The Commerce Department's report on orders for durable goods
-- which include aircraft and machinery but also consumer items like cars, refrigerators and computers
-- could help indicate the degree to which the economy has slowed. Consumers nervous about the economy, declining home values and rising energy prices might hold off on some big purchases.
A hesitant consumer isn't what Wall Street wants as consumer spending accounts for more than two-thirds of U.S. economic activity.
Analysts expect April's durable goods orders to drop by 1.1 percent after rising by 0.1 percent in March. The report is due an hour before the opening bell.
Futures contracts rose ahead of the report. Dow Jones industrial average futures rose 22, or 0.18 percent, to 12,575. Standard & Poor's 500 index futures rose 2.60, or 0.19 percent, to 1,387.30, and Nasdaq 100 index futures rose 3.00, or 0.15 percent, to 1,996.00.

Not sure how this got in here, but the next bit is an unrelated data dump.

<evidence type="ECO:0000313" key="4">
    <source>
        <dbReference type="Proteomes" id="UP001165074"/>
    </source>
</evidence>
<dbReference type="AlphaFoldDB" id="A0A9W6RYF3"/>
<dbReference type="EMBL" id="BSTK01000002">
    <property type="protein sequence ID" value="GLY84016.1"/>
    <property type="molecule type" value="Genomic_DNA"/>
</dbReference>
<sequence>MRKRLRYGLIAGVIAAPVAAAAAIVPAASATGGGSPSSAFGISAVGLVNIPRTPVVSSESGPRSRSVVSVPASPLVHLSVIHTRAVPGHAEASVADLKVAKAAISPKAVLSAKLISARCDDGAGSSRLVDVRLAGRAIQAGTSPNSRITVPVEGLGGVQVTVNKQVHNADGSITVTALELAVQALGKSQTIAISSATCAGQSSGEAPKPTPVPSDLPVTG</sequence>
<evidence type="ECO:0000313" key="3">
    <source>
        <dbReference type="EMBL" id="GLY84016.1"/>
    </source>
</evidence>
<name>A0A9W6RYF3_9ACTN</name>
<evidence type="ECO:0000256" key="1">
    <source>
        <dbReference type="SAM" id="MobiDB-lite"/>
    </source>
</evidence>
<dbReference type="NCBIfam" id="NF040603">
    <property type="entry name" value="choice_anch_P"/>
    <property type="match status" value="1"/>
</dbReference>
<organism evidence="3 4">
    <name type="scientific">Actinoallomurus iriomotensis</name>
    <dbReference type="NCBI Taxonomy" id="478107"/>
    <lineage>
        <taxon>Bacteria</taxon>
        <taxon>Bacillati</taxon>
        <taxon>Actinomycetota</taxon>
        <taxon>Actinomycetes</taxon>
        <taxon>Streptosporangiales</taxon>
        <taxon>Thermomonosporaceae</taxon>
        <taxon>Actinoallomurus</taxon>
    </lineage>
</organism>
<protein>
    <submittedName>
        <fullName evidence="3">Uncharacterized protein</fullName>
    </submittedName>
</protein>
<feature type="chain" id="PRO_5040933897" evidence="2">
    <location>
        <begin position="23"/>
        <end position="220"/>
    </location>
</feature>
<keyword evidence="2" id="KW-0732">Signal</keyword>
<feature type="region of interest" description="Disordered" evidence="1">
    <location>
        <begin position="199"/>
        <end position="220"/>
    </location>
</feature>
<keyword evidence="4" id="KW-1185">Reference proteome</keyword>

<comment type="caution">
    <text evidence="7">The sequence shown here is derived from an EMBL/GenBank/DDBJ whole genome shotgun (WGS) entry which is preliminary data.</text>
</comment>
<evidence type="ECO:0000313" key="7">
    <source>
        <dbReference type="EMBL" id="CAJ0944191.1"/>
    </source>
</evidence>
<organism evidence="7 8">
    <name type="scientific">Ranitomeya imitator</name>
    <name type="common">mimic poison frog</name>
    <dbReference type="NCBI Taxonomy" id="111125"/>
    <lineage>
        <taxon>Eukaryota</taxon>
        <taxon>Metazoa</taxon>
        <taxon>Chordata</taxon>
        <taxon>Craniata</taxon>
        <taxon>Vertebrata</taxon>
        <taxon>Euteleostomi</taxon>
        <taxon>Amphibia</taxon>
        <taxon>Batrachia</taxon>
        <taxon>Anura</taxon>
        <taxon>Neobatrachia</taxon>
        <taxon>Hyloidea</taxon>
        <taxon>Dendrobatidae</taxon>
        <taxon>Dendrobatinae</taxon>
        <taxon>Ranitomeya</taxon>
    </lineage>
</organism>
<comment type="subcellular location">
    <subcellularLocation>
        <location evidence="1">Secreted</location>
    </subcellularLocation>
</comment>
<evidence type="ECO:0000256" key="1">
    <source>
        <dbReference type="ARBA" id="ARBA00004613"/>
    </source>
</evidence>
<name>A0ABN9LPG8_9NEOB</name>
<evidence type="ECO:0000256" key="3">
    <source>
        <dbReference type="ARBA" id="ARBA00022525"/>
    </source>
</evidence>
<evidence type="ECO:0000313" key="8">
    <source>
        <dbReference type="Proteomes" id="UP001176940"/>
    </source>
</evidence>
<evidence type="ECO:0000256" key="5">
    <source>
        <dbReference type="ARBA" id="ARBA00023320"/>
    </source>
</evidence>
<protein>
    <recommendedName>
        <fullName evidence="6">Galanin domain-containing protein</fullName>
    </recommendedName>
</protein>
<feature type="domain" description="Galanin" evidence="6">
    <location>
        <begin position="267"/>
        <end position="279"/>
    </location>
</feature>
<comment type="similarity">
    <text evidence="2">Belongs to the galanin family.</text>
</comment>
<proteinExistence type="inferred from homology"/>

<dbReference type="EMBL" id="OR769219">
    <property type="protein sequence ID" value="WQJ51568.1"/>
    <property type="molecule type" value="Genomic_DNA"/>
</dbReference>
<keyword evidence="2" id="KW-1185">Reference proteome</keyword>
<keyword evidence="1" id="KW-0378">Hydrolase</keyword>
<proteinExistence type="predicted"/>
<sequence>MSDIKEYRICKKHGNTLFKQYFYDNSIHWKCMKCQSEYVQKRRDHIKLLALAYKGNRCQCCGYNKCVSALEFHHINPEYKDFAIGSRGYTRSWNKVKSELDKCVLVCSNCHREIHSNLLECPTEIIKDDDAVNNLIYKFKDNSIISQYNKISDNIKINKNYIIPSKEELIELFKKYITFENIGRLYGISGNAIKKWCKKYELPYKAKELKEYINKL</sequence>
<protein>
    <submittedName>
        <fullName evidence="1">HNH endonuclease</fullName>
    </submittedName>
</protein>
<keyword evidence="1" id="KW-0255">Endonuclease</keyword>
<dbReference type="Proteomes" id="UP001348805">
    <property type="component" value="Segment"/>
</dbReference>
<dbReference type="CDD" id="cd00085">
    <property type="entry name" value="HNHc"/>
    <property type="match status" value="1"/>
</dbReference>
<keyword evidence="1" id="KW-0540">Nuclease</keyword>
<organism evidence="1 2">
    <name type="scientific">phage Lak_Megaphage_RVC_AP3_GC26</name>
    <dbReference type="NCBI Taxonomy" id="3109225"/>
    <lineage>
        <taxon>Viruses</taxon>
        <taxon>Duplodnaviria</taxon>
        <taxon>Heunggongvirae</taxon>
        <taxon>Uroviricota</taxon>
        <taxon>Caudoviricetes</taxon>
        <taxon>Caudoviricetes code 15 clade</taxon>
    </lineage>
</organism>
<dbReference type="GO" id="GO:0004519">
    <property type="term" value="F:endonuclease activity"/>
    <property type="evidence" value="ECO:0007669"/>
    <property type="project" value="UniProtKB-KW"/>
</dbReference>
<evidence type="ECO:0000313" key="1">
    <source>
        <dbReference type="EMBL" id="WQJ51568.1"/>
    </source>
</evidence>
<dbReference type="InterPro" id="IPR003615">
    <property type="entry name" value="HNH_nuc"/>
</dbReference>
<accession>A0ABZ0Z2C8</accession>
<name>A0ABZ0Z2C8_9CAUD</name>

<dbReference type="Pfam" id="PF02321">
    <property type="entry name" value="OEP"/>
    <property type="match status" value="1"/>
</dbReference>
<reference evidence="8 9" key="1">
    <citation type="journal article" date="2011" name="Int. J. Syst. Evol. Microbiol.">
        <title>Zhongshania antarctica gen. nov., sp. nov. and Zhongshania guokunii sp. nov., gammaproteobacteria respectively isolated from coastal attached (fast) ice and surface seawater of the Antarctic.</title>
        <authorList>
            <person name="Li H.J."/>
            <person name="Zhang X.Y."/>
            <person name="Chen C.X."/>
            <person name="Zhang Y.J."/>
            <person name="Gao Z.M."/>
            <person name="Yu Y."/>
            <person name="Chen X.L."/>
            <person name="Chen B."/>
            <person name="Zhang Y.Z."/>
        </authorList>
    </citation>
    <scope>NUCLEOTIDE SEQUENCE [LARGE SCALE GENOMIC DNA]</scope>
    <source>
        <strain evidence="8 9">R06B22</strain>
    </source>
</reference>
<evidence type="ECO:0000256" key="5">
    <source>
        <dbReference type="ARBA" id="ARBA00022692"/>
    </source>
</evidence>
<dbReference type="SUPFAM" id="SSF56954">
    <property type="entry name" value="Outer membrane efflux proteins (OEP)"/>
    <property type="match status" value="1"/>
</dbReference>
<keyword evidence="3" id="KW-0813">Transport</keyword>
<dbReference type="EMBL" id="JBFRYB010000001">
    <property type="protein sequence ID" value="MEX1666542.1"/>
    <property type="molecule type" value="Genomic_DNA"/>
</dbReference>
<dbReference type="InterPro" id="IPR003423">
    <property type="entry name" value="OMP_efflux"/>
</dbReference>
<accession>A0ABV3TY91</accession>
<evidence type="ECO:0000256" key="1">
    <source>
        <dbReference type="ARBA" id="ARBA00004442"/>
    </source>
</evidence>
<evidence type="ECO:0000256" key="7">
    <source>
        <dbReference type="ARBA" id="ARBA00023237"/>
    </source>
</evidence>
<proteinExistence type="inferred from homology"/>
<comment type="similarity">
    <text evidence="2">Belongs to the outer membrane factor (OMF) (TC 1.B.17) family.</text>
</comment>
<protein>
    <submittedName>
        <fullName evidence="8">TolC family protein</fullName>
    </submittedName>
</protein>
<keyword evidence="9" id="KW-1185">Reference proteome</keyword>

Bond prices slipped. The yield on the benchmark 10-year Treasury note, which moves opposite its price, rose to 3.93 percent from 3.92 percent late Tuesday.
The dollar was mixed against other major currencies, while gold prices fell.
[to top of second column]
Light, sweet crude fell $1.94 to $126.91 per barrel in premarket electronic trading on the New York Mercantile Exchange. A decline in oil prices helped stocks finish higher Tuesday.
Overseas, Japan's Nikkei stock average closed down 1.32 percent. In morning trading, Britain's FTSE 100 rose 0.44 percent, Germany's DAX index advanced 0.88 percent, and France's CAC-40 rose 1.50 percent.
On the Net:
New York Stock Exchange: http://www.nyse.com/
Nasdaq Stock Market: http://www.nasdaq.com/
[Associated Press; By TIM PARADIS]
Copyright 2008 The Associated Press. All rights reserved. This
material may not be published, broadcast, rewritten or